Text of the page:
He who cares wins

Each era of the web has brought new "must-have" skills. It used to be a "CSS web designer", then it became "Web 2.0", and of late it has been "UX designer". Each skill starts out as rare and exciting, but all end up being simply the cost of entry. Already it's a clich to claim your app is "easy to use". It will come down to relationships.

Companies that have a strong bond with their users will succeed. Those who focus on short term tactics will experience short term customers. The investment in relationships is high, but the reward is significant.

Building relationships

Let's state the obvious. Here's what doesn't work.

  • John searches for XBOX Game
  • John clicks advert
  • John arrives at site, and purchases game
  • Game is delivered and John is satisfied
  • John receives email every week from then onwards offering games he already owns, or doesn't care about. Music he doesn't listen to, electronics he can't afford
  • John unsubscribes, or worse creates a filter to ignore mails

There is nothing personal about filling in pre-defined web forms. There is nothing memorable about entering credit card details and clicking "Submit". To get John back again, a business needs to do more than issue receipts and fulfil obligations. It needs to reach out and be human. Every communication from a business is a chance to delight your customers.

Again, here's what doesn't work:


Re:Tracking Reference #131731

Dear Customer,

Do not reply to this email.

Your order (#131731) has been shipped. Deliveries take between 24 and 72 hours. We cannot investigate deliveries until 72 hours have passed. We will endeavour to ensure that your order is delivered on time.

Thanks for shopping with XTremeWebGamez.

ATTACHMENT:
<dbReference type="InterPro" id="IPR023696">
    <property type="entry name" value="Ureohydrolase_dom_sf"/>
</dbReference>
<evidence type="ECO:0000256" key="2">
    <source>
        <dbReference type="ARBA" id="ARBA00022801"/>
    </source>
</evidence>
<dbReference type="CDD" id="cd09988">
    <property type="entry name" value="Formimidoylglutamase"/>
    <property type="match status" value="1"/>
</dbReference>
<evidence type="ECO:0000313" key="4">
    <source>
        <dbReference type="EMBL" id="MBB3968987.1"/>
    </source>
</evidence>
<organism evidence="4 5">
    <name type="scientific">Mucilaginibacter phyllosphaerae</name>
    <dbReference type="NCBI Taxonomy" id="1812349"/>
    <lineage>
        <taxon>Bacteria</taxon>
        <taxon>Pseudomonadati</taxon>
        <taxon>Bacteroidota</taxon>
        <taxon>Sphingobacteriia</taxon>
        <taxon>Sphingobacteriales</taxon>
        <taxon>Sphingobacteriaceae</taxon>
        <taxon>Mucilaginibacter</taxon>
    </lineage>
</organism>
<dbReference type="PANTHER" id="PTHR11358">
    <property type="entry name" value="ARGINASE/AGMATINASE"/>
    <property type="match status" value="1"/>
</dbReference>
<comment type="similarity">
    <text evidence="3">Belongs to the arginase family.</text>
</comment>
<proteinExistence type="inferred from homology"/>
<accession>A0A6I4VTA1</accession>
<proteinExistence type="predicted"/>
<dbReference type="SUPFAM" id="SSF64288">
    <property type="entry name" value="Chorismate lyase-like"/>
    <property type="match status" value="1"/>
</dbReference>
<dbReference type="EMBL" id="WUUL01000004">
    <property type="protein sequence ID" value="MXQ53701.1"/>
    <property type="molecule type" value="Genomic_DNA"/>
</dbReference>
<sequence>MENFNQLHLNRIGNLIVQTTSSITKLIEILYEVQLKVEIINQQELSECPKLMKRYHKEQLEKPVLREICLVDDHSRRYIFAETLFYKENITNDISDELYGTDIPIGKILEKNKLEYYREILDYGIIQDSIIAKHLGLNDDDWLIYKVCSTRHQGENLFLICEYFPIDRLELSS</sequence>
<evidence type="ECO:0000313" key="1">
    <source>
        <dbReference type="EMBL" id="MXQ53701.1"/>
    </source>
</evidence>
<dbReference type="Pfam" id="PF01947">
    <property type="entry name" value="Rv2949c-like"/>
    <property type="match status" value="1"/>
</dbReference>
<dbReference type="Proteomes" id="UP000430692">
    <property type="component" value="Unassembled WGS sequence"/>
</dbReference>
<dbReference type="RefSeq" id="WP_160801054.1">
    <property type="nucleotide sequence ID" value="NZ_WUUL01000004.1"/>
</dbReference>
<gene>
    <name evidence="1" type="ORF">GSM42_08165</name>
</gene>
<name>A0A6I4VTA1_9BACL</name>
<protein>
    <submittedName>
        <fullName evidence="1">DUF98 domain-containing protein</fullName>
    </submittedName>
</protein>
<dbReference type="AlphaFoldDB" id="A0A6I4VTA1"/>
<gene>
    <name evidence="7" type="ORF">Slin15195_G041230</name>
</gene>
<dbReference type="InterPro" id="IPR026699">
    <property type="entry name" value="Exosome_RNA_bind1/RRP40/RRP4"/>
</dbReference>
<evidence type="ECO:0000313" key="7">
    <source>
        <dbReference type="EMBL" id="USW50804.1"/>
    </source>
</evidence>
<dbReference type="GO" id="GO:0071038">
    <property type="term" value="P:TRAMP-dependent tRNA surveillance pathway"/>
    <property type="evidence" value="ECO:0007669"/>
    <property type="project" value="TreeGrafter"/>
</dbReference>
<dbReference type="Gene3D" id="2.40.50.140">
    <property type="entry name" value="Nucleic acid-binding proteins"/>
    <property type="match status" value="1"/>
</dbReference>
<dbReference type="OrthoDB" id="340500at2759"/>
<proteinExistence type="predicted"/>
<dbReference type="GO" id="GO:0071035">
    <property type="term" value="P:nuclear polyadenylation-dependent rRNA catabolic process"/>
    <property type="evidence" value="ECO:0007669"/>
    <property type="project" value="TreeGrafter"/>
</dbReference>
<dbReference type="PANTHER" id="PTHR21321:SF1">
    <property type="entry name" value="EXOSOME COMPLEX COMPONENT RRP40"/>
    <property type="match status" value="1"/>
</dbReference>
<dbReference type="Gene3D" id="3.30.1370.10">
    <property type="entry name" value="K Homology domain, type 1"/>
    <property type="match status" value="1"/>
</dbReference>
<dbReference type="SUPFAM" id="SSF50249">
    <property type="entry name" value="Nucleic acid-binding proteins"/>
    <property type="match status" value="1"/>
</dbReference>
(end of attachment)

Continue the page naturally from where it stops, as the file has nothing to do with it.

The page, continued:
XTremeWebGamez is a wholly owner subsidiary of WebXTreme. Our company accepts no liability for the content of this email, or for the consequences of any actions taken on the basis of the information provided, unless that information is subsequently confirmed in writing. If you are not the intended recipient you are notified that disclosing, copying, distributing or taking any action in reliance on the contents of this information is strictly prohibited.


John has spent £50 with this company and gets an automated thanks, combined with instructions about how he can't contact them. Is it any surprise he doesn't run back?

Making the connection

What if John received a personal mail, from a real employee who takes replies? What if they employee knew that because he liked FIFA 12, he might have an interest in Pro Evo Soccer and offered to put him on the waiting list for that? What if the employee offered a phone number to call if there any any concerns with the order? What if 11 months later John gets another personal mail, offering him first place on FIFA 13 waiting list? Actions like these say so much more than Do Not Reply.

Personal contact can be costly, but I'd argue it's a justifiable expense. If you're willing to spend to get customers, you should be willing to invest to keep them.

For startups, offering this level of service is mandatory. When you're trying to grow a user base, you simply can't afford to lose customers every month. You have to care. When you're a larger company, with thousands of regular shoppers, then you have to make a choice. It can be assumed that all users are price-conscious, but only when comparing goods and services of perceived equality.

If you want to elevate your business out of the race-to-the-bottom, good customer service is the key. Loyal customers who feel valued are your road to riches. Loyal customers shop more, pay more, are the first to forgive, the last to criticise, and are your number one marketing channel.

So, introduce me to yours.